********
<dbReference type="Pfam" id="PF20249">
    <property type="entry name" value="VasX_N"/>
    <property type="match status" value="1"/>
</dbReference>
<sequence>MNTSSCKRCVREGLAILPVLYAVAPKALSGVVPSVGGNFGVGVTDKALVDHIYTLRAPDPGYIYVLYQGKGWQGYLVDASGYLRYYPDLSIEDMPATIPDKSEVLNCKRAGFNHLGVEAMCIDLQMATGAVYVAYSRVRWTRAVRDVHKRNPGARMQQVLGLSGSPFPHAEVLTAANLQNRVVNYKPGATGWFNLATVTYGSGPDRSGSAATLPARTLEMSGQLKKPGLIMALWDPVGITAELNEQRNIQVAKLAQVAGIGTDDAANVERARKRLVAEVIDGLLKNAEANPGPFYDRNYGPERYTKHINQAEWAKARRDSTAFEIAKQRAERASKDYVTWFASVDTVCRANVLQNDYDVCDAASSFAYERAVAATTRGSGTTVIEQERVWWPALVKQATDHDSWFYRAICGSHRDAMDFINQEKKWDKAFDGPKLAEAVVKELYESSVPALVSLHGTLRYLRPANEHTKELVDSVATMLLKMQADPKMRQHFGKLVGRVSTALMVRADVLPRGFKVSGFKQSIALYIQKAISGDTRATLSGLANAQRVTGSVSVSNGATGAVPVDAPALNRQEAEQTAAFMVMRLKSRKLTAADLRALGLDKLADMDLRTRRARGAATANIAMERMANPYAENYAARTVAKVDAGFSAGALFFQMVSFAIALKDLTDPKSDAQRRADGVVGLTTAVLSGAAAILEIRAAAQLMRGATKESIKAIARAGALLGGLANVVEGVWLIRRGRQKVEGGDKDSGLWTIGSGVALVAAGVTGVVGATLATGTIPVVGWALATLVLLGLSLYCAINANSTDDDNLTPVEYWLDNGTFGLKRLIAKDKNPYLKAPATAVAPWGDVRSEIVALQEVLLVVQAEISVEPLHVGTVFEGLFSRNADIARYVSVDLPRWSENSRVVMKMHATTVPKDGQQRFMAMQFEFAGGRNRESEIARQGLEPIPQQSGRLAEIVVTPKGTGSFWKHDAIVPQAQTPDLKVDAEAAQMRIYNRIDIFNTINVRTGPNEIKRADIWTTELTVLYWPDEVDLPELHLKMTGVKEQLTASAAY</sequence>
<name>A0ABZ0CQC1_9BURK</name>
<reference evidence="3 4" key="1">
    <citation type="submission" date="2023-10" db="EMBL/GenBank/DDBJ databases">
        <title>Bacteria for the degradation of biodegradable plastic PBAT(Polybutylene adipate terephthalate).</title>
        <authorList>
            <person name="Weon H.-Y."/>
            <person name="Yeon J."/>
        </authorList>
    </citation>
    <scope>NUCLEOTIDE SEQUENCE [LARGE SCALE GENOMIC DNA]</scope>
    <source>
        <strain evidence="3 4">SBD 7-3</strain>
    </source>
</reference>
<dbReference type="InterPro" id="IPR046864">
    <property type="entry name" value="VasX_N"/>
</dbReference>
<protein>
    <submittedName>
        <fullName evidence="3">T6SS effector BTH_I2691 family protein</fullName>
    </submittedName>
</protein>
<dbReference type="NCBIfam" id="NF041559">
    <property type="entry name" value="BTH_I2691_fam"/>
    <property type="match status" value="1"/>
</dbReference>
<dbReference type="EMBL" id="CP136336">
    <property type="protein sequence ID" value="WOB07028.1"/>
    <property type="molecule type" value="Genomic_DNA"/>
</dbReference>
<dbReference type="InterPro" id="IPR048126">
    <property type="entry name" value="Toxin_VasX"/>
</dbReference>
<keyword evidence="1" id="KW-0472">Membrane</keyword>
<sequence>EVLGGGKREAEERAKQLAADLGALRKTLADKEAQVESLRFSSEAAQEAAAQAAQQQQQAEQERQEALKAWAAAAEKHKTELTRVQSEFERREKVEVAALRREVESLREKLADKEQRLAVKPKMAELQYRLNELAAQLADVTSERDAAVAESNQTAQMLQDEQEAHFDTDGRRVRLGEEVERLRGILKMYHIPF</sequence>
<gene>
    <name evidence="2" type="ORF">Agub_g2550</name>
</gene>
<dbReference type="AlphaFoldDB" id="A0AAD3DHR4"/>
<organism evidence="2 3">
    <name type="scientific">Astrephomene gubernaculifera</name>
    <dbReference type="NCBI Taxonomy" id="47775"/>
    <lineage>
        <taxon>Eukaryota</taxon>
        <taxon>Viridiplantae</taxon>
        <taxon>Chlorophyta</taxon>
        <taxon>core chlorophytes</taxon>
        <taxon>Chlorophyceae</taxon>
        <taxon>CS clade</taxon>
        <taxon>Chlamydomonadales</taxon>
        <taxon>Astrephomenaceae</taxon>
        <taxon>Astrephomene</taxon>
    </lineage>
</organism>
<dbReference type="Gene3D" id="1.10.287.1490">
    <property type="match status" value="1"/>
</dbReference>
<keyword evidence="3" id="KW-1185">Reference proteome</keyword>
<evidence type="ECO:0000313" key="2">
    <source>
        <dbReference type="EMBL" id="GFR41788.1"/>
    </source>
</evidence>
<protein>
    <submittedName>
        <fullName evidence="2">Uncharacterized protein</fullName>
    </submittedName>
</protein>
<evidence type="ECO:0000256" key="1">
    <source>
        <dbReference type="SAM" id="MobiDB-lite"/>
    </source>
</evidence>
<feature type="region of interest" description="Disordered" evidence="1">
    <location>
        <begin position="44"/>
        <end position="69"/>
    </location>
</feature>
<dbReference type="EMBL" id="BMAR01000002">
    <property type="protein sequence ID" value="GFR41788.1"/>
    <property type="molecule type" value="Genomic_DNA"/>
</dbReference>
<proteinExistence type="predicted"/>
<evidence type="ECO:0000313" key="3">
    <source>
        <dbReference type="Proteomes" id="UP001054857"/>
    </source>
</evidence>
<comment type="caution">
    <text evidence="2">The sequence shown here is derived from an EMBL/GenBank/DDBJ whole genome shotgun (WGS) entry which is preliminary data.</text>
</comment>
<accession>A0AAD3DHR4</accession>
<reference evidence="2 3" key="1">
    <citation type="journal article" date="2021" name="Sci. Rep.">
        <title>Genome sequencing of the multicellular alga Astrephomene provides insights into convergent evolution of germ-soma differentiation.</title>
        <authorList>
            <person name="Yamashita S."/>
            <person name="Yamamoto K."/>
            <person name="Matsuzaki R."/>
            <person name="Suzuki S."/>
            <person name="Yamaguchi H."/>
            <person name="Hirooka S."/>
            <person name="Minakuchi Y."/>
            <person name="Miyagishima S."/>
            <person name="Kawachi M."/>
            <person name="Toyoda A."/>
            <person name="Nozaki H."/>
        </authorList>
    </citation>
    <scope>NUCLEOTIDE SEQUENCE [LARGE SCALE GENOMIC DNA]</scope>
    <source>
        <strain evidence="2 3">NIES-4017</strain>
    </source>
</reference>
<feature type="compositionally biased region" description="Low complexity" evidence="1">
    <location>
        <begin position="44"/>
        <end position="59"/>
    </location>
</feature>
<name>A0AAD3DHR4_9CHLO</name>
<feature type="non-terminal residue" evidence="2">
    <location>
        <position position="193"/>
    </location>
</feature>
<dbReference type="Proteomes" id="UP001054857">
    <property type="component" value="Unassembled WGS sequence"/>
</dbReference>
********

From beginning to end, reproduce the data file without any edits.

<dbReference type="Pfam" id="PF20249">
    <property type="entry name" value="VasX_N"/>
    <property type="match status" value="1"/>
</dbReference>
<sequence>MNTSSCKRCVREGLAILPVLYAVAPKALSGVVPSVGGNFGVGVTDKALVDHIYTLRAPDPGYIYVLYQGKGWQGYLVDASGYLRYYPDLSIEDMPATIPDKSEVLNCKRAGFNHLGVEAMCIDLQMATGAVYVAYSRVRWTRAVRDVHKRNPGARMQQVLGLSGSPFPHAEVLTAANLQNRVVNYKPGATGWFNLATVTYGSGPDRSGSAATLPARTLEMSGQLKKPGLIMALWDPVGITAELNEQRNIQVAKLAQVAGIGTDDAANVERARKRLVAEVIDGLLKNAEANPGPFYDRNYGPERYTKHINQAEWAKARRDSTAFEIAKQRAERASKDYVTWFASVDTVCRANVLQNDYDVCDAASSFAYERAVAATTRGSGTTVIEQERVWWPALVKQATDHDSWFYRAICGSHRDAMDFINQEKKWDKAFDGPKLAEAVVKELYESSVPALVSLHGTLRYLRPANEHTKELVDSVATMLLKMQADPKMRQHFGKLVGRVSTALMVRADVLPRGFKVSGFKQSIALYIQKAISGDTRATLSGLANAQRVTGSVSVSNGATGAVPVDAPALNRQEAEQTAAFMVMRLKSRKLTAADLRALGLDKLADMDLRTRRARGAATANIAMERMANPYAENYAARTVAKVDAGFSAGALFFQMVSFAIALKDLTDPKSDAQRRADGVVGLTTAVLSGAAAILEIRAAAQLMRGATKESIKAIARAGALLGGLANVVEGVWLIRRGRQKVEGGDKDSGLWTIGSGVALVAAGVTGVVGATLATGTIPVVGWALATLVLLGLSLYCAINANSTDDDNLTPVEYWLDNGTFGLKRLIAKDKNPYLKAPATAVAPWGDVRSEIVALQEVLLVVQAEISVEPLHVGTVFEGLFSRNADIARYVSVDLPRWSENSRVVMKMHATTVPKDGQQRFMAMQFEFAGGRNRESEIARQGLEPIPQQSGRLAEIVVTPKGTGSFWKHDAIVPQAQTPDLKVDAEAAQMRIYNRIDIFNTINVRTGPNEIKRADIWTTELTVLYWPDEVDLPELHLKMTGVKEQLTASAAY</sequence>
<name>A0ABZ0CQC1_9BURK</name>
<reference evidence="3 4" key="1">
    <citation type="submission" date="2023-10" db="EMBL/GenBank/DDBJ databases">
        <title>Bacteria for the degradation of biodegradable plastic PBAT(Polybutylene adipate terephthalate).</title>
        <authorList>
            <person name="Weon H.-Y."/>
            <person name="Yeon J."/>
        </authorList>
    </citation>
    <scope>NUCLEOTIDE SEQUENCE [LARGE SCALE GENOMIC DNA]</scope>
    <source>
        <strain evidence="3 4">SBD 7-3</strain>
    </source>
</reference>
<dbReference type="InterPro" id="IPR046864">
    <property type="entry name" value="VasX_N"/>
</dbReference>
<protein>
    <submittedName>
        <fullName evidence="3">T6SS effector BTH_I2691 family protein</fullName>
    </submittedName>
</protein>
<dbReference type="NCBIfam" id="NF041559">
    <property type="entry name" value="BTH_I2691_fam"/>
    <property type="match status" value="1"/>
</dbReference>
<dbReference type="EMBL" id="CP136336">
    <property type="protein sequence ID" value="WOB07028.1"/>
    <property type="molecule type" value="Genomic_DNA"/>
</dbReference>
<dbReference type="InterPro" id="IPR048126">
    <property type="entry name" value="Toxin_VasX"/>
</dbReference>
<keyword evidence="1" id="KW-0472">Membrane</keyword>
<sequence>EVLGGGKREAEERAKQLAADLGALRKTLADKEAQVESLRFSSEAAQEAAAQAAQQQQQAEQERQEALKAWAAAAEKHKTELTRVQSEFERREKVEVAALRREVESLREKLADKEQRLAVKPKMAELQYRLNELAAQLADVTSERDAAVAESNQTAQMLQDEQEAHFDTDGRRVRLGEEVERLRGILKMYHIPF</sequence>
<gene>
    <name evidence="2" type="ORF">Agub_g2550</name>
</gene>
<dbReference type="AlphaFoldDB" id="A0AAD3DHR4"/>
<organism evidence="2 3">
    <name type="scientific">Astrephomene gubernaculifera</name>
    <dbReference type="NCBI Taxonomy" id="47775"/>
    <lineage>
        <taxon>Eukaryota</taxon>
        <taxon>Viridiplantae</taxon>
        <taxon>Chlorophyta</taxon>
        <taxon>core chlorophytes</taxon>
        <taxon>Chlorophyceae</taxon>
        <taxon>CS clade</taxon>
        <taxon>Chlamydomonadales</taxon>
        <taxon>Astrephomenaceae</taxon>
        <taxon>Astrephomene</taxon>
    </lineage>
</organism>
<dbReference type="Gene3D" id="1.10.287.1490">
    <property type="match status" value="1"/>
</dbReference>
<keyword evidence="3" id="KW-1185">Reference proteome</keyword>
<evidence type="ECO:0000313" key="2">
    <source>
        <dbReference type="EMBL" id="GFR41788.1"/>
    </source>
</evidence>
<protein>
    <submittedName>
        <fullName evidence="2">Uncharacterized protein</fullName>
    </submittedName>
</protein>
<evidence type="ECO:0000256" key="1">
    <source>
        <dbReference type="SAM" id="MobiDB-lite"/>
    </source>
</evidence>
<feature type="region of interest" description="Disordered" evidence="1">
    <location>
        <begin position="44"/>
        <end position="69"/>
    </location>
</feature>
<dbReference type="EMBL" id="BMAR01000002">
    <property type="protein sequence ID" value="GFR41788.1"/>
    <property type="molecule type" value="Genomic_DNA"/>
</dbReference>
<proteinExistence type="predicted"/>
<evidence type="ECO:0000313" key="3">
    <source>
        <dbReference type="Proteomes" id="UP001054857"/>
    </source>
</evidence>
<comment type="caution">
    <text evidence="2">The sequence shown here is derived from an EMBL/GenBank/DDBJ whole genome shotgun (WGS) entry which is preliminary data.</text>
</comment>
<accession>A0AAD3DHR4</accession>
<reference evidence="2 3" key="1">
    <citation type="journal article" date="2021" name="Sci. Rep.">
        <title>Genome sequencing of the multicellular alga Astrephomene provides insights into convergent evolution of germ-soma differentiation.</title>
        <authorList>
            <person name="Yamashita S."/>
            <person name="Yamamoto K."/>
            <person name="Matsuzaki R."/>
            <person name="Suzuki S."/>
            <person name="Yamaguchi H."/>
            <person name="Hirooka S."/>
            <person name="Minakuchi Y."/>
            <person name="Miyagishima S."/>
            <person name="Kawachi M."/>
            <person name="Toyoda A."/>
            <person name="Nozaki H."/>
        </authorList>
    </citation>
    <scope>NUCLEOTIDE SEQUENCE [LARGE SCALE GENOMIC DNA]</scope>
    <source>
        <strain evidence="2 3">NIES-4017</strain>
    </source>
</reference>
<feature type="compositionally biased region" description="Low complexity" evidence="1">
    <location>
        <begin position="44"/>
        <end position="59"/>
    </location>
</feature>
<name>A0AAD3DHR4_9CHLO</name>
<feature type="non-terminal residue" evidence="2">
    <location>
        <position position="193"/>
    </location>
</feature>
<dbReference type="Proteomes" id="UP001054857">
    <property type="component" value="Unassembled WGS sequence"/>
</dbReference>